“Beer: proof that God loves man.” I’m sure you’ve heard that one before. Whether or not the hoppy libation is actually tangible proof of divine adulation is not something I’m prepared to discuss in this article. However, you’d be hard-pressed to miss the recent bumper crop of breweries sprouting around Michigan. In 2011, according to the Brewers Association, Michigan was home to 102 breweries. So far in 2013, by my count, there are 128 breweries currently open with at least 4 more that I’ve heard of opening this year. So, I’m recapping a select few every month. This month’s beer tour focuses on the I-94 corridor between Jackson and Paw Paw, moving east to west.
Bad Bear Brewing
2110 North Concord Rd.
Albion, MI 49224
The wine industry hit Michigan full force about 15- 20 years ago. Hometown vineyards popped up around the state, offering wines produced by Michigan-grown grapes and other fruits. Recently, a number of them have added a brewing component to their repertoire. If you’re familiar with St. Julian Winery, this is the old location. Like a lot of winery/brewery combinations, Bad Bear focuses on using local malts and hops in their production. A 1 barrel system doesn’t kick out a high volume, but it does allow for a quick turn over in variety of high quality beers. They’ve also become something of a local entertainment spot. When I visited they were getting ready for a concert later on that evening.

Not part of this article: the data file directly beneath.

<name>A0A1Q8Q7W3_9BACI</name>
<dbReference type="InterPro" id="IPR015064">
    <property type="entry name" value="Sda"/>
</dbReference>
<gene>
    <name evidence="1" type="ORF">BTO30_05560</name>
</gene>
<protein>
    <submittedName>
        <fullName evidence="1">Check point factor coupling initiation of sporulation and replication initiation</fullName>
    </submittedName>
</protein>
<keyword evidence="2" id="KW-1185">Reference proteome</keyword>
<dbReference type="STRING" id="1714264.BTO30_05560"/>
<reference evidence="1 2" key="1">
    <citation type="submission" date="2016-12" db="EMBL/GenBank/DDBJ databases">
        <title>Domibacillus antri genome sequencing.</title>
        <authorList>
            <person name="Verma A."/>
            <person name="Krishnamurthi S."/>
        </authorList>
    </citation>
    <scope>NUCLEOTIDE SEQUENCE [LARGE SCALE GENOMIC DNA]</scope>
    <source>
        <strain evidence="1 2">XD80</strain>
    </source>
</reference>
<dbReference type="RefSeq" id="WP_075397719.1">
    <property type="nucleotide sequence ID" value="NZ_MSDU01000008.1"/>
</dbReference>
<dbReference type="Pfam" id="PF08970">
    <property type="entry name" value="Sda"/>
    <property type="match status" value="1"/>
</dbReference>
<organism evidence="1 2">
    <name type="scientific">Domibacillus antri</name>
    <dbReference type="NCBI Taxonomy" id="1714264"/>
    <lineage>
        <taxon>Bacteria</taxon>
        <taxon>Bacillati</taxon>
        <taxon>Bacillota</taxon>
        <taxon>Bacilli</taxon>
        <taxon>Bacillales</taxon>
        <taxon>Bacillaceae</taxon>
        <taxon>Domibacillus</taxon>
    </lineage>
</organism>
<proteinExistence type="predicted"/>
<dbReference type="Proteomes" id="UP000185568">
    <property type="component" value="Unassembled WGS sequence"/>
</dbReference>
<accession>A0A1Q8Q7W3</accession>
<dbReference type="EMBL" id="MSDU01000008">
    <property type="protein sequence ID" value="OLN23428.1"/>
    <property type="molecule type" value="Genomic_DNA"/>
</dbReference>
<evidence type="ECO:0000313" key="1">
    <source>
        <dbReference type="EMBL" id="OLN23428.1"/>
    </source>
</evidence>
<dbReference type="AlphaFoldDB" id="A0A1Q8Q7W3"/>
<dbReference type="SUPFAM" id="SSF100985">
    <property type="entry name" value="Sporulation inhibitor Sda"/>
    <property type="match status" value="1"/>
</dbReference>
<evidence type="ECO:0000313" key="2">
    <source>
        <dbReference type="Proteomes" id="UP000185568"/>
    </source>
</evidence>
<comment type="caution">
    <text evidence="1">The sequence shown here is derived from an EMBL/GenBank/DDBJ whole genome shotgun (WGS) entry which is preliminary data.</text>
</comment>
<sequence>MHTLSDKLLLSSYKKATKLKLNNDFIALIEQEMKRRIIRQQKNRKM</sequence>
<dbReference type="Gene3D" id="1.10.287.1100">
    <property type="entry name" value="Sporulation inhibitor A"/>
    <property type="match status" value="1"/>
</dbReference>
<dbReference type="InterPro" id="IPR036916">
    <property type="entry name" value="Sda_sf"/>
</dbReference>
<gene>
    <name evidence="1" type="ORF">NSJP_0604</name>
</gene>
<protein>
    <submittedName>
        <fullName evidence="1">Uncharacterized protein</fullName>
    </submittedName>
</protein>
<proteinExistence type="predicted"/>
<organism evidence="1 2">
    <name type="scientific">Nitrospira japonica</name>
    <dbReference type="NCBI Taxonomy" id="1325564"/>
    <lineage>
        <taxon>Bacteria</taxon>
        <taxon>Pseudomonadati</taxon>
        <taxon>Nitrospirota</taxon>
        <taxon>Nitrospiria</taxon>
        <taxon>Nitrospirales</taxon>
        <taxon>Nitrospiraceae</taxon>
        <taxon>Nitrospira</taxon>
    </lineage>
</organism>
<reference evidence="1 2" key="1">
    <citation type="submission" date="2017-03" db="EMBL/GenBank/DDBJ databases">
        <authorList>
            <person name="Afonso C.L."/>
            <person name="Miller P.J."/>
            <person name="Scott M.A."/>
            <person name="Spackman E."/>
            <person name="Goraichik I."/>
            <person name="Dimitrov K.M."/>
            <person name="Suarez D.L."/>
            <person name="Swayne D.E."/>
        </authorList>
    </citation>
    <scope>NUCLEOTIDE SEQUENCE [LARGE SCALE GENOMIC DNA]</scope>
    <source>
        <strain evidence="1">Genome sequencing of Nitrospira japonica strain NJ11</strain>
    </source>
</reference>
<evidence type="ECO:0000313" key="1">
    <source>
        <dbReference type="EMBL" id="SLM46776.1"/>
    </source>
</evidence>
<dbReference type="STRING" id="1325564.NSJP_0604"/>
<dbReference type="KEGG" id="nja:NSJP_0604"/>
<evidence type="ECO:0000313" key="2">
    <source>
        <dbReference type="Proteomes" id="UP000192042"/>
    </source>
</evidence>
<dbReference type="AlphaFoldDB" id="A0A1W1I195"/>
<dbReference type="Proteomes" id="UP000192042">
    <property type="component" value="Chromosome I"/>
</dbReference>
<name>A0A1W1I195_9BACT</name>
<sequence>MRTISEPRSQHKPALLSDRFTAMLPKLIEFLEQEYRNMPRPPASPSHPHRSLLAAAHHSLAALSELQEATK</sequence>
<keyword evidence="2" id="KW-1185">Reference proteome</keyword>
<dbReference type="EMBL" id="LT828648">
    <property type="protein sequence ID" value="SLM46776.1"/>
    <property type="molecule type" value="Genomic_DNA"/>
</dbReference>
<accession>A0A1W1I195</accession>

Beer to try: though the Irish Red is the proclaimed house favorite, I’d recommend the Polish Breakfast Stout. It starts off with a whiff of coffee, followed by a coffee taste, mixed with honey liquor and the hint of oak to round out the whole thing. It’s aged in pinot noir barrels for 10 months, which mellows down the hops quite a bit.
Dark Horse Brewing Company
511 S. Kalamazoo Ave
Marshall, MI 49068
Dark Horse is the best kind of brewery- compact, cozy, and crawling with regulars. There’s a jukebox next to the door and the taps are a bric-a-brac of objects rather than wooden handles- including a gun from a Star Wars storm trooper. The walls are literally covered with the mugs of mug club members. With over 4,000 members, they may have to expand the taproom just to accommodate the mugs. The beers are a rich assortment that range from the Crooked Tree IPA to the Raspberry Ale to the Scotty Karate Scotch Ale. You’d better have your big kid drinking pants on though; with only one beer under 6% and percentages up to 14%, these beers are not for the low of tolerance. Goals for Dark Horse include implementing a sour program, opening a creamery, and taking over the world.
Beer to try: the Bourbon Barrel Plead the Fifth. If you can get to the VIP lounge (take the tour), you can get this bad boy on tap. They took their normal Plead the Fifth Stout and aged it in bourbon barrels to add a sweet bourbon base and a pleasant medium mouthfeel. According to RateBeer, its number 40 out of the top 50 beers in the world. Good enough for me.
103 West Michigan Avenue
Battle Creek, MI 49017